Welcome back to another round of Modern Power Rankings! Not much has changed in Modern lately, but with Modern Horizons 2 coming up next month, there’s sure to be some major shake ups in the format.
15. Living End
Living End is beautiful in its simplicity. Cycling creatures comprise most of the deck, allowing you to fill your graveyard while finding your key cards with impressive consistency. Because the namesake card is the only nonland with mana value less than three, cascade spells like Violent Outburst, Ardent Plea or Demonic Dread will always find it and leave you with a dominant board position.
14. Ponza (Gruul)
A big deck of last year, Ponza makes it back onto the Modern Power Rankings after a long hiatus. This is a red/green midrange deck that focuses on card quality, and a couple of well-placed disruptive cards like Blood Moon and Pillage. It can be built with Obosh, the Preypiercer as a companion, but many players prefer to skip it in order to access cards like Wrenn and Six or Scavenging Ooze. Karn, the Great Creator is an interesting option which I’ve seen show up recently.
While it might not be “top tier,” my favorite archetype remains in the conversation. These decks are well-rounded and customizable, and can be tailored to take on almost any metagame you expect to face. Both Jund and Golgari Rock have put up solid finishes lately.
12. Tron (Classic)
Classic Urzatron is beloved by many… although it’s reviled by many more. Turn three Karn Liberated or Wurmcoil Engine is such a dominant start that some games involving Tron feel completely one-sided. This deck has been putting up a lot of strong finishes lately.
Uro, Titan of Nature’s Wrath is banned, and Oops All Spells took a major hit losing Simian Spirit Guide. A natural consequence is that players have less incentive to pack their sideboards (and main decks) with graveyard hate. Dredge is a strong deck that’s positioned to capitalize on this trend. An alternative is to use Hedron Crabs and other self-mill to fill your graveyard instead of the Dredge mechanic itself.
10. Colossus Hammer
Colossus Hammer is a big winner in this installment, having moved up several places on the back of a Modern Challenge win and several other great finishes. It uses its namesake card paired with Sigarda’s Aid and Puresteel Paladin to make a massive attacker as early as the second turn of the game. The gameplay resembles that of Infect. You play mostly cheap cards, suit up a lethal creature, and sometimes even protect it with Giver of Runes. Puresteel Paladin and Stoneforge Mystic are excellent cards which contribute the combo, but can also allow you to win a “fair” game. Lurrus of the Dream-Den provides additional staying power.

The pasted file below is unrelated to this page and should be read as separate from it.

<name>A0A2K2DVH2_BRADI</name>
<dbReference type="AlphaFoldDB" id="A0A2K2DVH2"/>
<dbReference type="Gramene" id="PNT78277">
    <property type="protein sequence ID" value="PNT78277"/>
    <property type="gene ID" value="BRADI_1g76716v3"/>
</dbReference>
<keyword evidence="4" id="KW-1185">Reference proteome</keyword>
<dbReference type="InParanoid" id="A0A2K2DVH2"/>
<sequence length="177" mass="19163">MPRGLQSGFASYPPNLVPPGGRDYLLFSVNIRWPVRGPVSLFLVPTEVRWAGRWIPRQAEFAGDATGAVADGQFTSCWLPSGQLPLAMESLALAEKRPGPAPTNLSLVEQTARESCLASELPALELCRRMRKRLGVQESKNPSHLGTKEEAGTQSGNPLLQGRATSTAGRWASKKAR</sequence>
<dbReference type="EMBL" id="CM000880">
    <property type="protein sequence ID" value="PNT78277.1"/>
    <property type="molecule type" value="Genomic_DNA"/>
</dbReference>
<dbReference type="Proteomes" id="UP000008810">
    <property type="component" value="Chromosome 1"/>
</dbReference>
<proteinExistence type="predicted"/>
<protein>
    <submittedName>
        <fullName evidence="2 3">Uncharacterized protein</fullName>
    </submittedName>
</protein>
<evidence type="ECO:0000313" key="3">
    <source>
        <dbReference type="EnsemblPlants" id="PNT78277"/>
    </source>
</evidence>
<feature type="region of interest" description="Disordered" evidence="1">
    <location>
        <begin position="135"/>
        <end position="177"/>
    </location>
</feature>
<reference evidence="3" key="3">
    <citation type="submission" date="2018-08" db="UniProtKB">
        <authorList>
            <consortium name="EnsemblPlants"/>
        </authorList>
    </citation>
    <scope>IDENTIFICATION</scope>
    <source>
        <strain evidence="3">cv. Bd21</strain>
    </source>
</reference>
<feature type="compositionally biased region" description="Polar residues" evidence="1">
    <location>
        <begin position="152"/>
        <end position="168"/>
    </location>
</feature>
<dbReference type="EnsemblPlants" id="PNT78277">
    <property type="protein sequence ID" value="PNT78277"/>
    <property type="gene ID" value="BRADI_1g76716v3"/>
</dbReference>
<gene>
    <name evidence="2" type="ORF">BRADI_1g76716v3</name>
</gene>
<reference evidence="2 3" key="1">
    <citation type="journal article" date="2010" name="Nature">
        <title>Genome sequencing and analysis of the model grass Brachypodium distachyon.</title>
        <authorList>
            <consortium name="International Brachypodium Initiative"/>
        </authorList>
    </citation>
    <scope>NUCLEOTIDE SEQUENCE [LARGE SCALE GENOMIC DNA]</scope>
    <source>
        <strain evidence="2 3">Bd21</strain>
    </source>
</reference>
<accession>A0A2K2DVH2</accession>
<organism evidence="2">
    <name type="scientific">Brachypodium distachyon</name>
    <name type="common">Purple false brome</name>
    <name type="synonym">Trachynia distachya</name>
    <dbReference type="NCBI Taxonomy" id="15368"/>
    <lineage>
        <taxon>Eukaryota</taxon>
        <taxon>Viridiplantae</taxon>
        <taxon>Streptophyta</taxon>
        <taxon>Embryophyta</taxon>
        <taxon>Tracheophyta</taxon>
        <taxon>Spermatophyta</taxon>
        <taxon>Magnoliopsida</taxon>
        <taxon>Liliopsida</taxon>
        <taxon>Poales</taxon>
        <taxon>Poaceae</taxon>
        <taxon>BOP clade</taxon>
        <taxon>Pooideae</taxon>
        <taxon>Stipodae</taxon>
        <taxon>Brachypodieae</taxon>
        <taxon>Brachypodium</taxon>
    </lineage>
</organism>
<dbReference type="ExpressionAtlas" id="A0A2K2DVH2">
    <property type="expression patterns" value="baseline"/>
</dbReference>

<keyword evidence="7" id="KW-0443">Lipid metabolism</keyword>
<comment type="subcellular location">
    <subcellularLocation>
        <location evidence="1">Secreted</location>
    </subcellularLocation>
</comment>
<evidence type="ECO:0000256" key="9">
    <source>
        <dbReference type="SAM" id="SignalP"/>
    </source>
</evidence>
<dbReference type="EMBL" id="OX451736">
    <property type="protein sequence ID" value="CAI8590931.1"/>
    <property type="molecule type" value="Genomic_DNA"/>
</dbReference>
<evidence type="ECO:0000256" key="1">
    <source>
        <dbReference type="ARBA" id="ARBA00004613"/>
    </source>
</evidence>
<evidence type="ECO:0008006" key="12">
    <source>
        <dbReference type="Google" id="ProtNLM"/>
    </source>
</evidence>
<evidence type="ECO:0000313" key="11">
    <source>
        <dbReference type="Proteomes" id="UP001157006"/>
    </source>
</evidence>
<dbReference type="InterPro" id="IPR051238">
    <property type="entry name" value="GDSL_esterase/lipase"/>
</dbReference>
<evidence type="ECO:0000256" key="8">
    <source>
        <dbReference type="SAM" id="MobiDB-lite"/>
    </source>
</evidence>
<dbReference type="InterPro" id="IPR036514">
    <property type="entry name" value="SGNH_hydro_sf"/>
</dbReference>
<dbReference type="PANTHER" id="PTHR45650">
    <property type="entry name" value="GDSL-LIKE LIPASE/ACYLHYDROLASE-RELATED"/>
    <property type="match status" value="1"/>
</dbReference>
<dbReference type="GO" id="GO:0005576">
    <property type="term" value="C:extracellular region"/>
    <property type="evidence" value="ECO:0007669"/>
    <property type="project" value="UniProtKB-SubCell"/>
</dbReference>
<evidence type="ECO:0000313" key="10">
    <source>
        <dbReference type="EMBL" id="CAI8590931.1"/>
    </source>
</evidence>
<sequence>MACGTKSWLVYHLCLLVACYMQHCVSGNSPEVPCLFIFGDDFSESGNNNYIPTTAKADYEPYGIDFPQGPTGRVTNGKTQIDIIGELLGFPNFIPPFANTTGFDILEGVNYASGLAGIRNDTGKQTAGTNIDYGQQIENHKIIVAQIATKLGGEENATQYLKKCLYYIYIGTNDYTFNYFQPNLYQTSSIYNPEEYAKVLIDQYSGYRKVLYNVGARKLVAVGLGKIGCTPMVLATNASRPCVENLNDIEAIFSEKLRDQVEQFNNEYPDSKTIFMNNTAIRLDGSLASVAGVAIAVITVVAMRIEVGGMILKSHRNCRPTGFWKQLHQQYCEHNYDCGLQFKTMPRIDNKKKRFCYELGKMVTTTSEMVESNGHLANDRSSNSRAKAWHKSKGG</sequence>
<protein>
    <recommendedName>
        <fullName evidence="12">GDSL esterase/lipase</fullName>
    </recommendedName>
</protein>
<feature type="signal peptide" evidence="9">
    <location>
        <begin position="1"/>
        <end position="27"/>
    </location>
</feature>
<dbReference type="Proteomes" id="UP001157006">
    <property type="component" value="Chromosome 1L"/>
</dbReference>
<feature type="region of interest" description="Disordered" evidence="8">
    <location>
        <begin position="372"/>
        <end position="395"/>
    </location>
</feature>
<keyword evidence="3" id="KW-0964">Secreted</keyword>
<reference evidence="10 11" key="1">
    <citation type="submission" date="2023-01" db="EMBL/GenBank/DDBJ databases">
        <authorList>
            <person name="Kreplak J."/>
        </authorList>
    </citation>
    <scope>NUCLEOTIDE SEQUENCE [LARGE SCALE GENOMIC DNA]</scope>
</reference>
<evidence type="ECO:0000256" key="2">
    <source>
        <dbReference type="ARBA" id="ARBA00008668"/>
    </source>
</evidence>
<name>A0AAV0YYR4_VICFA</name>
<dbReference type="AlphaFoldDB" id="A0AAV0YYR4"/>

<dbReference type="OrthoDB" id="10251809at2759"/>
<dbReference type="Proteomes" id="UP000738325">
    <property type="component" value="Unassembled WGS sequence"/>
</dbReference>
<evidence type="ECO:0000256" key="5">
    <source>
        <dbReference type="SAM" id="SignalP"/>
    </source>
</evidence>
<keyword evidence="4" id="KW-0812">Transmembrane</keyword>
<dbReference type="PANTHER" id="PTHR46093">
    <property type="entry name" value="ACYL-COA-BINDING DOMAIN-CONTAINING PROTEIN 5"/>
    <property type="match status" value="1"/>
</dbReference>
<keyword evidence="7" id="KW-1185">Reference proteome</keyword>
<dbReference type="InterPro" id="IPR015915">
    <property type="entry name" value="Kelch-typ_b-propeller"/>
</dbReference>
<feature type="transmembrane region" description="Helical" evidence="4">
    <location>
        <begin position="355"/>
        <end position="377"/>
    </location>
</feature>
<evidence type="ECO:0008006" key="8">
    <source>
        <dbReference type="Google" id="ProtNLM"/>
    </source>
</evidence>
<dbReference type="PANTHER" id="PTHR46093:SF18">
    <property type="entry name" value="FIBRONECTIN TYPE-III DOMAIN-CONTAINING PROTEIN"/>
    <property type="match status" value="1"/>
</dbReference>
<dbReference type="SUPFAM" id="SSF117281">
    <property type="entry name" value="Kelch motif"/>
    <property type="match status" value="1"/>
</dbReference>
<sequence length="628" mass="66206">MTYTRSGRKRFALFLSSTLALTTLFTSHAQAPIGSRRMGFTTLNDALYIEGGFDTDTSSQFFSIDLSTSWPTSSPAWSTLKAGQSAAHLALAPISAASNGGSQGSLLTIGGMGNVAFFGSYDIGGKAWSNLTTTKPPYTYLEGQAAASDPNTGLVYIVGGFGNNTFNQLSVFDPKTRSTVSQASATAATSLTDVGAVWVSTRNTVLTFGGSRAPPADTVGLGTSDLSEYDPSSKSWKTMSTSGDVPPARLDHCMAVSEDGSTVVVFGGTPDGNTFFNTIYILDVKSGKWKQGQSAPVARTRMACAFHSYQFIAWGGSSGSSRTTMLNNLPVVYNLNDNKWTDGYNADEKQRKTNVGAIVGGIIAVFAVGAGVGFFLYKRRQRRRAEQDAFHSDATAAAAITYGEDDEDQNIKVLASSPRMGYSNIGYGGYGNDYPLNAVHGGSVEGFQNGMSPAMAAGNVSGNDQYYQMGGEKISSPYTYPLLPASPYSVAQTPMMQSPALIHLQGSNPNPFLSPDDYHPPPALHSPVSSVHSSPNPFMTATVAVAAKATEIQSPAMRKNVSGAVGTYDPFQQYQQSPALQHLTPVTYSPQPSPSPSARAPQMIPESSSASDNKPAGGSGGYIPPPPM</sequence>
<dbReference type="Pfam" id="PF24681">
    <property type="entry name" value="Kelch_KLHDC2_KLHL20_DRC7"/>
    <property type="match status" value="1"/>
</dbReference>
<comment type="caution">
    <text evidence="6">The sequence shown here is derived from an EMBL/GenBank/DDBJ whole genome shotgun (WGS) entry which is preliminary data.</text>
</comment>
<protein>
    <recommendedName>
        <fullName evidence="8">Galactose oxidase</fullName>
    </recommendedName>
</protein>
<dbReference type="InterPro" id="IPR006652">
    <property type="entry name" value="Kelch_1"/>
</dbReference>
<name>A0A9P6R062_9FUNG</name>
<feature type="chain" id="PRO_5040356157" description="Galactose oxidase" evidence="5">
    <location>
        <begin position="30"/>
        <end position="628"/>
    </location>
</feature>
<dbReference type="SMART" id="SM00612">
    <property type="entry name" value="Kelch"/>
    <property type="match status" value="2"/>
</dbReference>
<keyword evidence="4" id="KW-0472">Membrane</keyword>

9. Death and Taxes
Through massive shakeups in the format, Death and Taxes has remained strong. This disruptive creature deck always overperforms my expectations, and Elite Spellbinder makes for a positive new addition.
Burn is a classic, and is arguably the single biggest winner from the Uro ban. You can’t go too wrong choosing Burn right now – nor can you go wrong adding a little extra life gain to your sideboard to prepare for it.
7. Eldrazi Tron
Eldrazi Tron has likewise proven itself a strong option over the last month or so. This is an alternative take on the colorless Urzatron strategy which also uses Eldrazi Temple, Thought-Knot Seer and Reality Smasher for more chances at explosive hands.
6. Azorius Control (or Esper, or Jeskai)
Azorius Control has always been good, but lost metagame share when many Blue Mages switched to Uro decks. Now it’s back as the go-to Control deck of the format. Splashing Red or Black for additional removal options can work also, and Esper Control is putting up particularly impressive results.
5. Death’s Shadow
Death’s Shadow is punishing to its opponents. The card quality is high, it’s customizable and it really rewards the skill of its pilot. With the printing of Zendikar Rising, it gained access to Scourge of the Skyclaves to pair with its namesake card. This density of powerful threats makes an already-great archetype stronger than ever. It can come in the form of Rakdos, Jund, Grixis or Mardu.
Four and five-color strategies are continuing to pick up steam, and are now right back in the mix of top tier archetypes. Prior to the release of Kaldheim, Omnath, Locus of Creation held the top spot in the Modern Power Rankings for months on end. While the legendary Elemental remains legal, several of its cronies (Uro, Field of the Dead and Mystic Sanctuary) have made an abrupt exit. Look for Niv-Mizzet Reborn, Bring to Light and Scapeshift as alternative payoffs for this style of deck.
Field of the Dead was banned but paradoxically, Primeval Titan may have been an overall winner from the bannings. This has historically been one of the defining cards (and decks) of Modern, and things slowing down bodes well for its prospects. Amulet Titan is the most popular shell, but Primeval Titan can also appear in classic Valakut, or even alongside Invasion of the Giants.
2. Red Prowess
The density of strong red cards that cost one and two mana (or zero mana, for that matter) continue to make this strategy effective. Red Prowess is heavily played, and if you add all of the flavors together, this is the strategy you’re most likely to face at the top tables of a Modern tournament right now.
Red Prowess can come in the form of Mono-Red (most aggressive), R/B (more midrangey) and R/U (in the middle). All three options are very strong, but my personal favorite is Mono-Red. Red Prowess is a top deck in a world without Uro.
I almost gave Red Prowess top billing for this installment, based on its volume of play and frequency of strong finishes. However, the reality is that nothing has changed my mind about Heliod/Ballista being the best deck. Its favorable matchup against other top archetypes like Red Prowess, Death’s Shadow and Burn leads me to hold it steady at number one in the Modern Power Rankings.